Most of us have had that unsettling sensation when our heart seems to flutter or “skip” a beat — but when heart palpitations start happening more frequently, you may wonder if it’s something to get checked out.
Dr. Bradley Serwer, a cardiologist and chief medical officer at VitalSolution, a Cincinnati, Ohio-based company that offers cardiovascular and anesthesiology services to hospitals nationwide, noted that palpitations are very common and almost everyone experiences them at some time.
“Palpitations can occur at any time, but how and when we feel them or sense them varies,” he told Fox News Digital.
“Many people feel palpitations when they lie down to go to bed, when all the external stimulation has been removed and we are trying to fall asleep.”
What causes heart palpitations?
Palpitations can occur for a multitude of reasons, Serwer said.
The most common reason is a premature heartbeat, also called premature ventricular or premature atrial contractions.
“The heart is constantly filling and then contracting to pump blood to the body,” the doctor said. “When a premature heartbeat is experienced, it is typically a very weak heartbeat, as the heart hasn’t properly filled with blood.”
“Following the premature beat, the heart resets with a slight compensatory pause. This extra time allows the heart to fill with more blood, and therefore the next normal heartbeat is typically a very vigorous contraction.”
This is typically what gives people the sensation of a flutter in their chest, Serwer said.
In other instances, palpitations may be felt when the heart is racing.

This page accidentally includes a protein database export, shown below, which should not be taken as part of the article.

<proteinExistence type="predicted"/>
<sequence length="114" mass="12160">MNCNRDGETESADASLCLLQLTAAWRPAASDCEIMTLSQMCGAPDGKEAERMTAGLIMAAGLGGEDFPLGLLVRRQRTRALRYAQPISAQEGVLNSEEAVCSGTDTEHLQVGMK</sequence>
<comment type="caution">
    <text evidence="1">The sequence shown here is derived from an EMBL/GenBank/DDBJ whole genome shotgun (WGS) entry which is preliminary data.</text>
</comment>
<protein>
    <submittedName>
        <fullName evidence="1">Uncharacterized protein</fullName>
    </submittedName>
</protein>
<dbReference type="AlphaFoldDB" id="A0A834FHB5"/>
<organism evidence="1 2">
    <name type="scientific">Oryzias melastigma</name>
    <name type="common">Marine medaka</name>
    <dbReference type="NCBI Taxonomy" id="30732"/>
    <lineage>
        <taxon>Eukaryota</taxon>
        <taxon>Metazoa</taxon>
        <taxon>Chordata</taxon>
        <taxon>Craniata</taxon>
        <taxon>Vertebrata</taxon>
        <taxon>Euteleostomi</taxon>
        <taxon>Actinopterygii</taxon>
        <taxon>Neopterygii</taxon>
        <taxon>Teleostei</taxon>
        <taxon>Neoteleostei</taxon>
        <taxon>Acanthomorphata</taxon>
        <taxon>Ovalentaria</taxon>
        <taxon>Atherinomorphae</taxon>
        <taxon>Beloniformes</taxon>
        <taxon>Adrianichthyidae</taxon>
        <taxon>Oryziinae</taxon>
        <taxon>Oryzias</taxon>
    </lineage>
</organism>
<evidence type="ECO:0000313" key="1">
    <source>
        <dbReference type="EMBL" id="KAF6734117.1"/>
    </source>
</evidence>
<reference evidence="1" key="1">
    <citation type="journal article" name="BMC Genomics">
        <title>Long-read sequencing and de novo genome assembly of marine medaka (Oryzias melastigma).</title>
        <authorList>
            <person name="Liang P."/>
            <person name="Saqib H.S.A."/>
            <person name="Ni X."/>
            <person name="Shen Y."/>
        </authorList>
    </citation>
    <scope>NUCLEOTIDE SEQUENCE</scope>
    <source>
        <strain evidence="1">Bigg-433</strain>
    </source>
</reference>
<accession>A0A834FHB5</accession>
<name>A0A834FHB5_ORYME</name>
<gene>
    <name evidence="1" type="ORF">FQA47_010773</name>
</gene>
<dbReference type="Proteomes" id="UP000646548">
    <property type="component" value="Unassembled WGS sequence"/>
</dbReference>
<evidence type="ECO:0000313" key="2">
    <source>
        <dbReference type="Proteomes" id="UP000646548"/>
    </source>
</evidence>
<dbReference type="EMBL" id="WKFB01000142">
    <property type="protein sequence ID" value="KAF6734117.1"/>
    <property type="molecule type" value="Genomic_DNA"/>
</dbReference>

“If you are exercising and your heart rate rises to 150 bpm, it feels normal and is expected given your physical exertion,” Serwer said. “However, if your heart rate is going 150 beats a minute while at rest, it can be somewhat uncomfortable.”
“These types of palpitations can occur with different types of abnormal heart rhythms, such as atrial fibrillation (an irregular and often very rapid heart rhythm) or ventricular tachycardia (a heart rhythm problem caused by irregular electrical signals in the heart).”
When are heart palpitations worrisome?
When extra heartbeats occur, they are almost always benign (non-harmful), the doctor said.
If you sense a sudden-onset rapid heart rate that does not resolve quickly, however, it may be a warning sign of some type of atrial fibrillation, Serwer said.
“I recommend that people seek a cardiac evaluation if they have sustained palpitations lasting longer than a few minutes,” he told Fox News Digital.
“I also recommend they seek immediate medical attention — regardless of the duration of the palpitations — if they are associated with dizziness, passing out, chest pain or shortness of breath, as they may be indicative of more concerning abnormal heart rhythms.”
How are heart palpitations resolved?
The first step in treating palpitations is to understand what’s causing them, Serwer said.
In his practice, Serwer said the team often places heart monitors on patients so they can identify what their heart is doing when they feel the sensation, which can help determine the sort of therapy they may require.
“If palpitations are from premature heartbeats, the patient often does not require any therapy,” he said.
Serwer often recommends that patients avoid common triggers, such as stimulants of any kind — caffeine, sugar, decongestants, nicotine or many types of drugs.
“Stress is also a big contributor to palpitations,” he added. “Often stress reduction helps decrease the frequency of palpitations dramatically.”
If therapies are required, there are medications that can suppress the abnormal heartbeats or heart rhythms, the doctor said.
If those fail, more invasive procedures, called cardiac ablation, may be helpful.
“If palpitations are new — especially if they are associated with dizziness, passing out, chest pain or shortness of breath — I recommend seeing your health care team,” Serwer said.
“It’s important to differentiate between the innocent palpitations and those that could be potentially life-threatening.”